According to a January 2021 Knights of Columbus/Marist Poll, the majority of Americans oppose abortion for a prenatal diagnosis such as Down syndrome. Overall, 70% of Americans — 56% of those who consider themselves pro-choice and 88% of those who consider themselves pro-life — are against abortion due to a Down syndrome diagnosis. Despite this, abortion proponents continue to push fetal diagnosis as a major reason to keep abortion legal.
Advances in prenatal screening have made it easier (though not entirely accurate) to determine if a preborn child has a genetic condition such as Down syndrome, Trisomy 18, or cystic fibrosis, or a health issue such as spina bifida or brittle bone disease.
“Medically speaking, it can be very difficult to confidently predict the long-term outcomes of many conditions diagnosed in utero,” explained neonatologist Dr. Kendra Kolb in a video for Live Action.
Rather than use this testing to help parents prepare for raising their child, doctors are using prenatal screening as a weapon in a search-and-destroy mission against children who are considered imperfect. Targeting certain human beings for death because of a disability is a form of eugenics.
Though most Americans don’t support this, nine percent of those who call themselves pro-life and 35% of pro-choicers do support abortion for this discriminatory reason. It has gotten to the point that parents of babies with a prenatal diagnosis regularly face heavy pressure from doctors to abort their babies as an act of “compassion.”
Killing is not compassionate
Some doctors, fearful of the new trend in wrongful birth lawsuits, try to convince parents to abort due to a poor prenatal diagnosis. Parents have reported that doctors have listed all of the negatives associated with certain health conditions and offered them little hope — but OB/GYNs are not specialists or experts in the health conditions children face. They are in no way equipped to give parents the most up-to-date information concerning every single health condition.
Children diagnosed with Trisomy 18, for example, are often written-off by doctors who are unaware or unwilling to secure adequate health care for them, even though children with Trisomy 18 are able to survive outside the womb when proper care is provided. However, many doctors enact what is known as “slow code,” allowing these children to die slowly due to a refusal to provide them with care. Children like Faith prove that life with Trisomy 18 is not only possible, but good. Targeting her or any preborn child with any health condition for abortion because of potential future challenges is discriminatory and inhumane. Killing is not compassion. Compassion compels people to help other human beings to live the best and longest life possible.
Rather than killing children because of a disability, doctors should be aiding parents in accessing resources to help their children live and to help their entire family. If a child’s chance of survival is very small, the parents deserve access to neonatal palliative care, which offers compassionate medical care for terminally ill babies to alleviate pain and discomfort, as well as assistance with other resources. One such resource is Be Not Afraid. When parents learn that their newborn has just months to live, they are not expected to kill their child to avoid suffering. Rather, plans are put in place to ensure that the child is comfortable and treatments are provided in hopes of saving the child’s life. That same level of care should be provided to preborn children, too.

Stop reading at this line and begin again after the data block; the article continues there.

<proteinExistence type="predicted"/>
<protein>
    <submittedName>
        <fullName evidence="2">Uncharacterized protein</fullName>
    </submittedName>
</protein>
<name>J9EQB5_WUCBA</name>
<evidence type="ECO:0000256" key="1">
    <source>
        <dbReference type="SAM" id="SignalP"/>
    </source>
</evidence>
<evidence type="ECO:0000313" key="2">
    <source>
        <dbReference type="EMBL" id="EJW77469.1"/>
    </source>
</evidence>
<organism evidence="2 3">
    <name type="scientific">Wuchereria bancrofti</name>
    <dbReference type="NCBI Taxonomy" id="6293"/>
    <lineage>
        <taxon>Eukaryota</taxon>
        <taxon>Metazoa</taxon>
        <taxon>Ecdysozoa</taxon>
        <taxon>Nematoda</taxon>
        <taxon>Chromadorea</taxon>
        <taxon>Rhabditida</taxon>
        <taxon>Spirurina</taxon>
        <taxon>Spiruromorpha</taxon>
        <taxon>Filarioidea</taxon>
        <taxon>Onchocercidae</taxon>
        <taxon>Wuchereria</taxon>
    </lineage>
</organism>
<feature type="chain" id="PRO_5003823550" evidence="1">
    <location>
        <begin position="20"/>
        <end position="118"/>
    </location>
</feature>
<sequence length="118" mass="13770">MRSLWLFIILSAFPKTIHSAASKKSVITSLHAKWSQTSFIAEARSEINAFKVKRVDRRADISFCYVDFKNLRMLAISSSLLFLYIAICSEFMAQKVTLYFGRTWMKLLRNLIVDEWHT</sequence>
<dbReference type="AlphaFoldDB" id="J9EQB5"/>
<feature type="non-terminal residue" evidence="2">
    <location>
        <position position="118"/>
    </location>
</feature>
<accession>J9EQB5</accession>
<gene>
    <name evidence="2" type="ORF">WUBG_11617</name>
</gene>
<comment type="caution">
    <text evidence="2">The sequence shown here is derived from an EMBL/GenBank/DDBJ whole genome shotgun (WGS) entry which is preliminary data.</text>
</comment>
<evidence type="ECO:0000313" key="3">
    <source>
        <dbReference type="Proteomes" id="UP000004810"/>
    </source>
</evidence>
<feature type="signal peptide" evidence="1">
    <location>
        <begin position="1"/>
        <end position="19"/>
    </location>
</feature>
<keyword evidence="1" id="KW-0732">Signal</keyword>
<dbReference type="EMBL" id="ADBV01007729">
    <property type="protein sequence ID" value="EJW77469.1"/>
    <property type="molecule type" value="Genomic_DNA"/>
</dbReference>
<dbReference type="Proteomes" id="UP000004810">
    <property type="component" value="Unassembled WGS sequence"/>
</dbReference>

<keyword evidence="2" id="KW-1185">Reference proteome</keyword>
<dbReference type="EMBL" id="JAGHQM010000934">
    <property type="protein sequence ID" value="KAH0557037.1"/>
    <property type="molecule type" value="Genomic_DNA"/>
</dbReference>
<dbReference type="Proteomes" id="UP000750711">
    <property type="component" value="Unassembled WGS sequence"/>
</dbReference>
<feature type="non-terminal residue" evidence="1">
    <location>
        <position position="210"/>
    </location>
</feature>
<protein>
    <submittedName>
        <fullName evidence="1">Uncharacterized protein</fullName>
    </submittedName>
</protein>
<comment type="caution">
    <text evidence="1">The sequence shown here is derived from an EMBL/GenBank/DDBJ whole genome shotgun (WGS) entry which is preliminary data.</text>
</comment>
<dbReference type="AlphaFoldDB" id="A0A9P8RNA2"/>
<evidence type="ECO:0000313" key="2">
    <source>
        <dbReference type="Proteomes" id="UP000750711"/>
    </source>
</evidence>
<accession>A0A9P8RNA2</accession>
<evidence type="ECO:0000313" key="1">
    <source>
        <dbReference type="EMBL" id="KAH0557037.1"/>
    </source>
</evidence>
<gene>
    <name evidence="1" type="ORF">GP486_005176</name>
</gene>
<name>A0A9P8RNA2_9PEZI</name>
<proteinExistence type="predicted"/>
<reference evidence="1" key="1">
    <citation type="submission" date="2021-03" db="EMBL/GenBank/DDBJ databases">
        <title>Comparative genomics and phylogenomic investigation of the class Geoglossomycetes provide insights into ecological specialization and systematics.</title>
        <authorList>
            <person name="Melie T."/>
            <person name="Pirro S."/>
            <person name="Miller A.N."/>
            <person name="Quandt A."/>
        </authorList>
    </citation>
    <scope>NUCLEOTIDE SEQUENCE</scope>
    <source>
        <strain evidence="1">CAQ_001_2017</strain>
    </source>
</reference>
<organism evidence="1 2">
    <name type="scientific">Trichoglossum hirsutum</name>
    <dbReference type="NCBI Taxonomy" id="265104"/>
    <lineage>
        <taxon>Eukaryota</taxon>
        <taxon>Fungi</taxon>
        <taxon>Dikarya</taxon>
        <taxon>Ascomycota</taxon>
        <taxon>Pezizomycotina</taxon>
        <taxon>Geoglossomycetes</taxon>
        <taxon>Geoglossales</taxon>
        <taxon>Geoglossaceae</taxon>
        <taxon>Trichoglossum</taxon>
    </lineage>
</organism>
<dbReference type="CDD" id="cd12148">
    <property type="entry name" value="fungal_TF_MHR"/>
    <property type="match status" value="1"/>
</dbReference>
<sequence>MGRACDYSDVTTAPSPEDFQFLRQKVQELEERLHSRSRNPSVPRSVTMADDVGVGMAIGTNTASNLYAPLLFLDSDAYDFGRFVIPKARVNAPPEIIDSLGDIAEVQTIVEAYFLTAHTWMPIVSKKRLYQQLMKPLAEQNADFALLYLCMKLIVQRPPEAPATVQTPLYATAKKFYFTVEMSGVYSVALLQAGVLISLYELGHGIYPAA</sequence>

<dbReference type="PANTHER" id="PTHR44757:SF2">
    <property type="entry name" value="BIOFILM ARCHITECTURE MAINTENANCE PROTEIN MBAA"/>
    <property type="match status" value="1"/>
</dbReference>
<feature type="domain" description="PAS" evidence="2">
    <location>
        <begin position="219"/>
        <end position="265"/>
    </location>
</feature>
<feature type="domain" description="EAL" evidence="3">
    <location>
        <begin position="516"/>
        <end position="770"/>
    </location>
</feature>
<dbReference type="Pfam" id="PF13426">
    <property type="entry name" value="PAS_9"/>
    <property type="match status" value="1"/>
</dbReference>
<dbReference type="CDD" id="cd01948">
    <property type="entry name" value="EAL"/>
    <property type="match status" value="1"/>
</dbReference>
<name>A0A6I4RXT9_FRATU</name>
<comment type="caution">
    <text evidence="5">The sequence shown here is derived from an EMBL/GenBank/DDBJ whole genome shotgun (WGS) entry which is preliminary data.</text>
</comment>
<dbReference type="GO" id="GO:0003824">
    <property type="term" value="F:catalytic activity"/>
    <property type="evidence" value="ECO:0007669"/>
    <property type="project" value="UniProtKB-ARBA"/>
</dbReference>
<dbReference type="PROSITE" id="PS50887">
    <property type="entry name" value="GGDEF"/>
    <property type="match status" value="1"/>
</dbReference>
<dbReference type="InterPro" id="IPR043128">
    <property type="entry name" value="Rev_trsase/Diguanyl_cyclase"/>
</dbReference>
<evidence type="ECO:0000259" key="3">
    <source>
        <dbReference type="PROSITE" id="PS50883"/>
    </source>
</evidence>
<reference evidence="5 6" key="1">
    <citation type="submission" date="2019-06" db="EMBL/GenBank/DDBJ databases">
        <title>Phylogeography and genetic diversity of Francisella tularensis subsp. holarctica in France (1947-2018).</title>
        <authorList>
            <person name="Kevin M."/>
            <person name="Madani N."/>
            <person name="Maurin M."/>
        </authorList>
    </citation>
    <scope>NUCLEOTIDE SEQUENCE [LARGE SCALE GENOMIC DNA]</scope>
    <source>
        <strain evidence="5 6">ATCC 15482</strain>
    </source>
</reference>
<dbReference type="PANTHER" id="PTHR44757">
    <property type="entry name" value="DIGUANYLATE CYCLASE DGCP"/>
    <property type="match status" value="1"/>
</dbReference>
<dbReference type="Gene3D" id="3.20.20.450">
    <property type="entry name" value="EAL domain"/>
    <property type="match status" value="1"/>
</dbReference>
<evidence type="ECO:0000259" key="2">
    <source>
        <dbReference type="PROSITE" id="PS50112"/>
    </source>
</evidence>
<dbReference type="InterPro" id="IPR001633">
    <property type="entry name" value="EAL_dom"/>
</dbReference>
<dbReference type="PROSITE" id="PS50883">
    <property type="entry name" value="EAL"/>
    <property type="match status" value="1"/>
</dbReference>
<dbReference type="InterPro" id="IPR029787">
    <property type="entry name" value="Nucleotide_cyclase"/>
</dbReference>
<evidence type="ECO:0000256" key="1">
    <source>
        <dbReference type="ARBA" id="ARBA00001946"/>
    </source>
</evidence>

Abortion hurts parents
When parents abort because of a prenatal diagnosis, their babies aren’t the only ones who suffer. A study from Duke University found that women who abort after a prenatal diagnosis deemed “incompatible with life” report “significantly more despair, avoidance, and depression than women who continued the pregnancy.” The same study showed that women who carry their babies to term report feeling more emotionally prepared for their child’s death and have a sense of gratitude and peace surrounding their child’s life.
This study supports previous findings from 2009 that found nearly 17% of women who aborted a “wanted” baby because of a prenatal diagnosis were later diagnosed with a psychiatric disorder (such as post-traumatic stress, anxiety, or depression) within 14 months of the abortion. Despite what abortion proponents claim about the necessity of abortion for parents facing a prenatal diagnosis, women who go through with such abortions are proving that not only is it unnecessary, it’s incredibly harmful. It cruelly pits parents against children and forces parents to decide whether or not to kill their own children.
The rush to abort
Sadly, despite the eugenic aspect of abortion for prenatal diagnosis and abortion’s detrimental effects on women, parents who are given a poor diagnosis for their baby are usually encouraged to abort as quickly as possible. One study found that most abortions due to a fetal diagnosis occur within 72 hours of the parents’ receipt of the test results. That’s just three days, and in some cases, further testing should have been done to determine with certainty if the baby did have the condition she was suspected of having. Many tests have error margins or only tell of a child’s risk of having a condition, not that she actually has it.
Advances in science have given us the ability to provide quality care to children and their parents and these families deserve the right to love their children for as long as their children survive. Each moment of life from fertilization to natural death has a purpose and meaning.
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Author: Nancy Flanders
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